I visited the RHS Hampton Court Flower Show yesterday on a day that started off with bright, warm sunshine, but ended up with a very cold thunderstorm. Having seen the weather forecast, I thought it best to visit the gardens first, and then go for lunch when the rain started. As the rain was off and on for the rest of the day, I spent a lot of time taking photos under an umbrella. Occasionally, there was even beauty to be found when the umbrella matched the garden!
This is the gold-winning Vestra Wealth's Vista by Paul Martin. Such a beautiful garden with cool blues and whites but warm textures. There were tall showstoppers such as agapanthus, angelica and hydrangea, and lower-level beauties like the silver-leafed Brunnera macrophylla 'Jack Frost' (which I also spotted in Claire from Plantpassion's flower farm earlier this year).
I was intrigued by the NSPCC Legacy Garden by Adam Woolcott and Jonathan Smith. As well as having a beautiful design, gorgeous plants, cute toys (hello Peppa Pig!) and messages from children in jars, it featured a timeline spanning the charity's 130 year history.
I loved the prettiness of the 1920s-inspired herbs, pink roses and achillea (a very popular flower in gardens and displays this year), the vibrancy of the 1970s-inspired bright dahlias, snapdragons and kniphofia (red hot pokers), and the sophisticated blues and purples of the 2014 agastache, agapanthus (another popular flower) and Geranium 'Rozanne'.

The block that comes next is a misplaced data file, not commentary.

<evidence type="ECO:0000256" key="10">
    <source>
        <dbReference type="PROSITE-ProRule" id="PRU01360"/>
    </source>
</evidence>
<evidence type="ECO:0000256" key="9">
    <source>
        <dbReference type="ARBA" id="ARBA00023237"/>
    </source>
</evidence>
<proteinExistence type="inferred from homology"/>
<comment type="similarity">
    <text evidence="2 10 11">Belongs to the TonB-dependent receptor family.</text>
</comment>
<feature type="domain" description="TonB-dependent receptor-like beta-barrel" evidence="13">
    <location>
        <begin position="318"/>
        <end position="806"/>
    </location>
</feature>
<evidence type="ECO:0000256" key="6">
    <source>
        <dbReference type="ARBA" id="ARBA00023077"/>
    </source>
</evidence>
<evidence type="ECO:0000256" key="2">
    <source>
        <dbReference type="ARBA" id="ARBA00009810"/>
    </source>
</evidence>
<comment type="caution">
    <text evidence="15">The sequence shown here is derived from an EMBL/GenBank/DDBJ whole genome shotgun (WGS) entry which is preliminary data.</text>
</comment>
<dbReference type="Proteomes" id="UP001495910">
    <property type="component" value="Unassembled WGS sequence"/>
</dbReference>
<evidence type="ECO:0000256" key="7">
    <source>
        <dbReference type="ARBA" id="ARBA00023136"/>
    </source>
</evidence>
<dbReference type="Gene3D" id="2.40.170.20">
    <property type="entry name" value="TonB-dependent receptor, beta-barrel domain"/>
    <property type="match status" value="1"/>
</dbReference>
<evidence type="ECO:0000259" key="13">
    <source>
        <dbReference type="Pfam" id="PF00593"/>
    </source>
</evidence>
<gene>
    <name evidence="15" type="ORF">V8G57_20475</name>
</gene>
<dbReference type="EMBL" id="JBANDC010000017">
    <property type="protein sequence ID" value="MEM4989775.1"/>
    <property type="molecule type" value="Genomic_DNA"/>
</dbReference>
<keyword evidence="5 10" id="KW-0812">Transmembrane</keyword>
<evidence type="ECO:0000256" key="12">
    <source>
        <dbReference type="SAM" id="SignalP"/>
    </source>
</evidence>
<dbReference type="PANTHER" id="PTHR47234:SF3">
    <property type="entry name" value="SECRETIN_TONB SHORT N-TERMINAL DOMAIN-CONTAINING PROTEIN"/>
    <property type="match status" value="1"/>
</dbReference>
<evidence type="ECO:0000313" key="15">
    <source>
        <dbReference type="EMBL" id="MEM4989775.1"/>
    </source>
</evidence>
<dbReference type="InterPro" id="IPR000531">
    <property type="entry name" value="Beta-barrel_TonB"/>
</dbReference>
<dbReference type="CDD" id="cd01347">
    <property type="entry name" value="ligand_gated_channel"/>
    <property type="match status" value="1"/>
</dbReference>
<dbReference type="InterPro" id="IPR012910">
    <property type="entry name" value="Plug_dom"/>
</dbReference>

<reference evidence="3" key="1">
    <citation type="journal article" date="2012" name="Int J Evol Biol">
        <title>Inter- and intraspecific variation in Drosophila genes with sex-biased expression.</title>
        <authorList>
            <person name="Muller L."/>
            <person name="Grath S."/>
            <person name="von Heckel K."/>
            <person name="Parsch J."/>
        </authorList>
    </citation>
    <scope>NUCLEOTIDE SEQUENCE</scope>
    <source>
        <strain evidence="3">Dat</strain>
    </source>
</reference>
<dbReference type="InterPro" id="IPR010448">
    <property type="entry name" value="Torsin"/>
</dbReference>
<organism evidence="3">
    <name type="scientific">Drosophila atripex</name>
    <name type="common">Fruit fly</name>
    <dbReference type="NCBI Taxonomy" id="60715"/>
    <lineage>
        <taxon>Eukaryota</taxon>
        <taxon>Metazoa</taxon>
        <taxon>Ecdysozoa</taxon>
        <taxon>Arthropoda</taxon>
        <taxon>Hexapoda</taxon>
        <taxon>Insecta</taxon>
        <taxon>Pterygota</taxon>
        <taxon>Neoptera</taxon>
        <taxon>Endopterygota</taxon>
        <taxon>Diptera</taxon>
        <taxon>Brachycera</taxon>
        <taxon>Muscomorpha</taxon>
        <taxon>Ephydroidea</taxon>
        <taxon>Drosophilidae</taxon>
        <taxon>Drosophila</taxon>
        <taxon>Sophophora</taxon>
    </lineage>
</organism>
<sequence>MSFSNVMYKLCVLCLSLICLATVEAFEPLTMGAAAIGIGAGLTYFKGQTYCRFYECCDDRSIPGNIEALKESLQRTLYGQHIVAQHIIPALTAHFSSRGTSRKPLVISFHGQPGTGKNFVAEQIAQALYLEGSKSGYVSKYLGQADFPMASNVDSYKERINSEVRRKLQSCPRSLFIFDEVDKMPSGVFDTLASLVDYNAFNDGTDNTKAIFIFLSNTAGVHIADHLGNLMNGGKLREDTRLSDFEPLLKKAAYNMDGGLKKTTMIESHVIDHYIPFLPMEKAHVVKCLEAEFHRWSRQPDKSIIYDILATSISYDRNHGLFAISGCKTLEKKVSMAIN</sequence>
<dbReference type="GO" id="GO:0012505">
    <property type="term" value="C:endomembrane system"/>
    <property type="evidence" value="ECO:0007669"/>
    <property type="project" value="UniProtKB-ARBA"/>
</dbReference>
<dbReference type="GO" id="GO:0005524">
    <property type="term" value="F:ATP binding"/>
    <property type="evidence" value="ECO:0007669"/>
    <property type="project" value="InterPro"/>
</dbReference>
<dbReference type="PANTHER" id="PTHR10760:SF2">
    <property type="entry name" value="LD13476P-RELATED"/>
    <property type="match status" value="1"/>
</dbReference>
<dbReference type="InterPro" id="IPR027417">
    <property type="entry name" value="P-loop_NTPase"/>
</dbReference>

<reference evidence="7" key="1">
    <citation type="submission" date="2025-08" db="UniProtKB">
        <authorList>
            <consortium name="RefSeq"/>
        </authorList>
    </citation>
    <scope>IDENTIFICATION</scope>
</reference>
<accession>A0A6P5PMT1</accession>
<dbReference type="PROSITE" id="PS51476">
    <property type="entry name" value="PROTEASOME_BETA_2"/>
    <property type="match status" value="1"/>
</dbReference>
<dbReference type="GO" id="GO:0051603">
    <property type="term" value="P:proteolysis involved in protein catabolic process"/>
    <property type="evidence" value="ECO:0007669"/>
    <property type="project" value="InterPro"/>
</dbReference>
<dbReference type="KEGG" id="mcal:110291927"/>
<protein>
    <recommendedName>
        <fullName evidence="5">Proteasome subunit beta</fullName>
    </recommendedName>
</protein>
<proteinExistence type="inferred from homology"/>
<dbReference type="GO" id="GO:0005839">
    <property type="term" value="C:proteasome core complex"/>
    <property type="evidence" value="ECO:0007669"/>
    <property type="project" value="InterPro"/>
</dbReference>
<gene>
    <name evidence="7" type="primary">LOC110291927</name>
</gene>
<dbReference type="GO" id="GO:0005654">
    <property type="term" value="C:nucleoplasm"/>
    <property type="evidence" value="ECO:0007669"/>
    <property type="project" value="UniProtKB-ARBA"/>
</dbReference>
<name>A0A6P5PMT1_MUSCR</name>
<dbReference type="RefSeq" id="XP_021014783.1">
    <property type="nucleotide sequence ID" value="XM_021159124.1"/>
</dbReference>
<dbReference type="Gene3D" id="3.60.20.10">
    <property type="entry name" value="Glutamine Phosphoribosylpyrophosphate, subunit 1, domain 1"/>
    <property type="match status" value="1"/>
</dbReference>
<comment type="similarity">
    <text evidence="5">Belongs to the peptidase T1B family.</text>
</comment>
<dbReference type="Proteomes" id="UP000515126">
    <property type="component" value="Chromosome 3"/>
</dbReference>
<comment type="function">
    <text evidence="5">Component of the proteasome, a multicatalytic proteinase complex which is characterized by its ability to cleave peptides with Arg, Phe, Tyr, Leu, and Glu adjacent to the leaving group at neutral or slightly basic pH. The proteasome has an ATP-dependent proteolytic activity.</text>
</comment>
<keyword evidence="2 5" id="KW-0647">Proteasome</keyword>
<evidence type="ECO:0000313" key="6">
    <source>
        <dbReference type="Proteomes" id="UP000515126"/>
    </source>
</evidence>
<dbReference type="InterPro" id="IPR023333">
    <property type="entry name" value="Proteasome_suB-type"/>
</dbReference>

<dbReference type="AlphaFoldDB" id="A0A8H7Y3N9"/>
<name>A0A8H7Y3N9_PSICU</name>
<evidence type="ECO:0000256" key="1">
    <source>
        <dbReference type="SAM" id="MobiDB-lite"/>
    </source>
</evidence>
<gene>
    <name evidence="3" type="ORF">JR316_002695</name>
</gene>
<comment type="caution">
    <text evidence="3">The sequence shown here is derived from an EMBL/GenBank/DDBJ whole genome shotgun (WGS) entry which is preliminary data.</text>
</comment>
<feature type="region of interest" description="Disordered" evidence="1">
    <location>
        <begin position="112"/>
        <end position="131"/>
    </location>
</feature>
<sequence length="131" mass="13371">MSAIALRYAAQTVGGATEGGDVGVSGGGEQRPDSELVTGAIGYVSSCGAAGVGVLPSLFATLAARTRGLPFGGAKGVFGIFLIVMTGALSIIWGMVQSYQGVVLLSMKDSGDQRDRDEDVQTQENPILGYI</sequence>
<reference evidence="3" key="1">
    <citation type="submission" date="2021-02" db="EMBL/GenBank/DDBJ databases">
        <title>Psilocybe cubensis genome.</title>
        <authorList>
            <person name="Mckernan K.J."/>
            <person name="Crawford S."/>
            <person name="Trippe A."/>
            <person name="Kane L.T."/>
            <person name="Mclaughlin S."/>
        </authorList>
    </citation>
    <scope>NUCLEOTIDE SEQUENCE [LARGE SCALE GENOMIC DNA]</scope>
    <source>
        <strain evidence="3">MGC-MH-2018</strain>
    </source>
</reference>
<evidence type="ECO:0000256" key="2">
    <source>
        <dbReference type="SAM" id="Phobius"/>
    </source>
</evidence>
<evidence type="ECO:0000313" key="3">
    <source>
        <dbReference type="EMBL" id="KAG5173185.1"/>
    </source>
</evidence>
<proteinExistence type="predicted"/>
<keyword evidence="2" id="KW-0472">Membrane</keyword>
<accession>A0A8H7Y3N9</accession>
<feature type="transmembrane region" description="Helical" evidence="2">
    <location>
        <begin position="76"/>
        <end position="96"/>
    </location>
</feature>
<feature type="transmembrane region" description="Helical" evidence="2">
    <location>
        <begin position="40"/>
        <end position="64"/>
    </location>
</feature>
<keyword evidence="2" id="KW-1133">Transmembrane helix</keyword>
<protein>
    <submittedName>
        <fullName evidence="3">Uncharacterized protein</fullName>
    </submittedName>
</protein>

I'm fairly sure Geranium 'Rozanne' was in the gold-winning Hardy's Cottage Garden Plants display. You can see it here with Escallonia 'Golden Carpet', bred by Neil Alcock.
Essence of Australia by Jim Fogarty won a gold medal and best show garden, and featured, as you might expect, lots of blue-green eucalyptus. I'm so used to using it in floristry that I forgot I first heard about the foliage as a child, when I learnt that pandas eat bamboo and koalas eat eucalyptus (but I never learnt about British trees or flowers, which was a shame).
Untying the Knot: The Bounceback Foundation Garden by Frederic Whyte won a silver medal. It has a gorgeous colour scheme that shows how to warm up blues and purples by contrasting them with sunny oranges. There were lupins, echinops and eryngium thistles, achillea and lavender.
Lavender was used in many gardens, and Downderry has a beautiful, gold-winning display again in the Floral Marquee. I overheard someone there saying that one variety had sold out because it was exclusive to their nursery (I assume it was one of the unusual, pretty pink or lilac varieties), so make sure you visit the stand early if you want the best selection to choose from!
Finally, a taster (with more to come later) of the Flowers from the Farm stand in the Roses and Floristry Marquee. This was their first year displaying at Hampton Court and, with the help of their network of flower growers and the florist Martin and the Magpie, they put together a stunning display.